NZ Local News

Northland schools act as cost of living and inflation increases child poverty

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Families are struggling so much with the cost of living that they can’t even afford socks, one principal has said. Photo / 123rf

A Northland principal has revealed some of their students are working as farm hands on the weekends to make ends meet as families are pushed further into poverty by inflation and the cost of living.

The high cost of living and higher levels of inflation are leading to more Kiwi children living in poverty and experiencing material hardship.

Data released by Statistics NZ for the year to June showed one in every six children lived in poverty when it came to measuring children in poverty after housing costs. There was also an increase in children living in households experiencing material hardship, meaning they went without basic needs such as fresh fruit and vegetables and doctor visits and had to put up with being sick.

To make matters worse, children’s charity KidsCan revealed donations have hit an all-time low. The charity, which supports kids in need through schools and preschools nationwide, is struggling, meaning six Northland schools are on the waitlist to receive help.

KidsCan chief executive officer Julie Chapman said the charity is facing a record demand of students waiting for help.

“Schools aren’t just asking us for food and clothing – some need shampoo, soap and toothpaste. The essentials are becoming luxuries.”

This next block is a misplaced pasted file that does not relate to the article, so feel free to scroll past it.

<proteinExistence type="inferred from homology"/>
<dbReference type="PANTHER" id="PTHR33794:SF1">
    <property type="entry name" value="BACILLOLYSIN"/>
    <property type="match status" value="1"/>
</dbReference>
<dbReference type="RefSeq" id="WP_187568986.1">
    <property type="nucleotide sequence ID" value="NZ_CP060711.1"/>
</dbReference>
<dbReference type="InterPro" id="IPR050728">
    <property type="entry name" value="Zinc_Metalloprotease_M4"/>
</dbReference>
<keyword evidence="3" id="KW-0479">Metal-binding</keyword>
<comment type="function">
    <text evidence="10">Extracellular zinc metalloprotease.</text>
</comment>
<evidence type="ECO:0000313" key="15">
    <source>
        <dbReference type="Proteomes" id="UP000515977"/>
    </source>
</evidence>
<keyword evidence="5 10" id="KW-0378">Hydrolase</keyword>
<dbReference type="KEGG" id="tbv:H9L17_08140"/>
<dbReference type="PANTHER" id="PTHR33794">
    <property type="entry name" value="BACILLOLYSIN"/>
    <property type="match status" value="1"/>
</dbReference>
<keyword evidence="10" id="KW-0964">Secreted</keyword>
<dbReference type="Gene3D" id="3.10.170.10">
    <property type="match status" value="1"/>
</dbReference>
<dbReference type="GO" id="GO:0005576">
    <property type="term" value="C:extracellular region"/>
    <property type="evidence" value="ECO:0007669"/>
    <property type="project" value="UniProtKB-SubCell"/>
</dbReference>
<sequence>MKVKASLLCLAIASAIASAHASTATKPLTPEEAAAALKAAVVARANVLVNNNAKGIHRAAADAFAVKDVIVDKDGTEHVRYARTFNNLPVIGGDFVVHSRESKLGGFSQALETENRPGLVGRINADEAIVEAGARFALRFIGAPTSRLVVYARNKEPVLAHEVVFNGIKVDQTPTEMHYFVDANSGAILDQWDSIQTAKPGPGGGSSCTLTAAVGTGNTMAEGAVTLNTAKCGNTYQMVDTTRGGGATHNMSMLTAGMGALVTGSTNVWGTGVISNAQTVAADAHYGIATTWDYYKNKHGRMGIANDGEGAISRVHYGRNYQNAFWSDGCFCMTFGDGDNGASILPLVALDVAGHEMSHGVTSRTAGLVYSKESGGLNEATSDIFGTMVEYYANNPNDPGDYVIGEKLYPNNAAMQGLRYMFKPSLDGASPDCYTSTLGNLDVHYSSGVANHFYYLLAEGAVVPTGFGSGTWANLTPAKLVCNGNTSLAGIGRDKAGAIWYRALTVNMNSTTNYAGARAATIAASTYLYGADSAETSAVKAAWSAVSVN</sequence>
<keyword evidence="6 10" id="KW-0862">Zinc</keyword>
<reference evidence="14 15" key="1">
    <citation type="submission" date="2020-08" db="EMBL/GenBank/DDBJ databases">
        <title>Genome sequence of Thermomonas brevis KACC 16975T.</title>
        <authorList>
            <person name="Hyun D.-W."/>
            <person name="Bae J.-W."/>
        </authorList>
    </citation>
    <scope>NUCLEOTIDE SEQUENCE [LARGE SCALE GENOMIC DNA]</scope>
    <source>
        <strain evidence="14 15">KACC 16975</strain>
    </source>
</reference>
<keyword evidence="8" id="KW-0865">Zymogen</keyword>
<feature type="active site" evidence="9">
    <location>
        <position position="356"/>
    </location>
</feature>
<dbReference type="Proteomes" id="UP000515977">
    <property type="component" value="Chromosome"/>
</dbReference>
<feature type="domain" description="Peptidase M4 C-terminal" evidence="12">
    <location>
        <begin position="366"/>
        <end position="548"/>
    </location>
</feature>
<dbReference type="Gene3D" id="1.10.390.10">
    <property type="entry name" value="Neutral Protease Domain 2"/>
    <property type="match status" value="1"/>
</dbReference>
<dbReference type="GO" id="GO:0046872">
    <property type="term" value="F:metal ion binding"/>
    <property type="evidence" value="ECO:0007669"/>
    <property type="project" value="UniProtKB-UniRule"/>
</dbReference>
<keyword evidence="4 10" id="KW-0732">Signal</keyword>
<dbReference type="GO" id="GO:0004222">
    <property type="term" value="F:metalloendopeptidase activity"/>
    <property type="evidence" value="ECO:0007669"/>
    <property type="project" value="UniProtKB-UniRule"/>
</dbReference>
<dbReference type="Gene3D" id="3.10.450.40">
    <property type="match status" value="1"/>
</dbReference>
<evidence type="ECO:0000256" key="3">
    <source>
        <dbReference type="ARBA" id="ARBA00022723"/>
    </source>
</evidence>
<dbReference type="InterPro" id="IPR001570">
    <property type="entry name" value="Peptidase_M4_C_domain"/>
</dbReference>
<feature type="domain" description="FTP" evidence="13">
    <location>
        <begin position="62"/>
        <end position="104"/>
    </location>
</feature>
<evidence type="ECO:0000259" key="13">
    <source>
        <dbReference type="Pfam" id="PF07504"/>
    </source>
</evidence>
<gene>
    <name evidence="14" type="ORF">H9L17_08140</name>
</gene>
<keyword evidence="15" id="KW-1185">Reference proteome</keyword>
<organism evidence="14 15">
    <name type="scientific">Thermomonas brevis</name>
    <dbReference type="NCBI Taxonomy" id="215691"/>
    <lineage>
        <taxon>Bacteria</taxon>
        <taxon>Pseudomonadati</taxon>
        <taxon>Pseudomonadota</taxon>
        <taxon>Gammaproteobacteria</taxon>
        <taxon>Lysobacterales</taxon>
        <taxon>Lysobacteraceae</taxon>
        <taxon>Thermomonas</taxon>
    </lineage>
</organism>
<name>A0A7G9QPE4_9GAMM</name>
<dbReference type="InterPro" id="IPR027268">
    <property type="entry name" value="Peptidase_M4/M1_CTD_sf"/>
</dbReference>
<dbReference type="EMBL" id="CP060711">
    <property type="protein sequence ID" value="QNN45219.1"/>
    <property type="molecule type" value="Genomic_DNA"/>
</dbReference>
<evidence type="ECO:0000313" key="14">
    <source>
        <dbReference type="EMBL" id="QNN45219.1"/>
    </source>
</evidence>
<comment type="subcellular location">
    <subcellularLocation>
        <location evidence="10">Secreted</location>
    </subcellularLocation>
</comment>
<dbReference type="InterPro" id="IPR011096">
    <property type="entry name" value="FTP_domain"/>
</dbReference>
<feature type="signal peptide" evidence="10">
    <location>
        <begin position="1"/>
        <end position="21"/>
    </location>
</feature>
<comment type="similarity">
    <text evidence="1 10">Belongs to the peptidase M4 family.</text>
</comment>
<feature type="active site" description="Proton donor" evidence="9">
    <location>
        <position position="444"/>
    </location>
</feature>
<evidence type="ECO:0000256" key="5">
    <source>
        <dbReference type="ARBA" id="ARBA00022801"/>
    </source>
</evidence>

The Northland principal, who did not want to be identified, said provisions supplied by charities – such as warm clothing – and working outside her job description is what ensures students are not going without.

“Our kids can’t afford socks.”

She said KidsCan students were coming to school with no lunch or socks on their feet, and would often feel embarrassed at being offered a hot lunch by the school.

The principal regularly sends home unused food to help.

“I know that families are really struggling and they’re struggling with the basics, with the needs not the wants, especially when it comes to food and clothing.

“It’s about survival,” she said.

Without help from both the school and charities, the principal said families genuinely cannot survive.

The school’s location far off the beaten track means humble living is the name of the game, she said.

“We’ve got a couple of families here who don’t have power. They live off a generator. They don’t have internet.”

She said many families live off what nature provides, such as seafood from the nearby coastline, and she’s also had to pull food from her own freezer to ensure bellies are filled.

Most people who do work are in farming or forestry, she said, and it is simply not realistic for many to pay $600 for a rental.

According to the latest data from the Government’s Child Poverty Related Indicators Report for 2023, one in three children lived in households spending more than 30 per cent of their income on housing costs in 2021/22.

One in seven children lived in poor-quality housing. Rates remain significantly higher for Pacific children and tamariki Māori.

One in eight children experienced food insecurity, and tamariki Māori as well as Pasifika children continue to face substantially greater barriers to food security.

Brodie Stone is the education and general news reporter at the Advocate. Brodie has spent most of her life in Whangārei and is passionate about delving into issues that matter to Northlanders and beyond.

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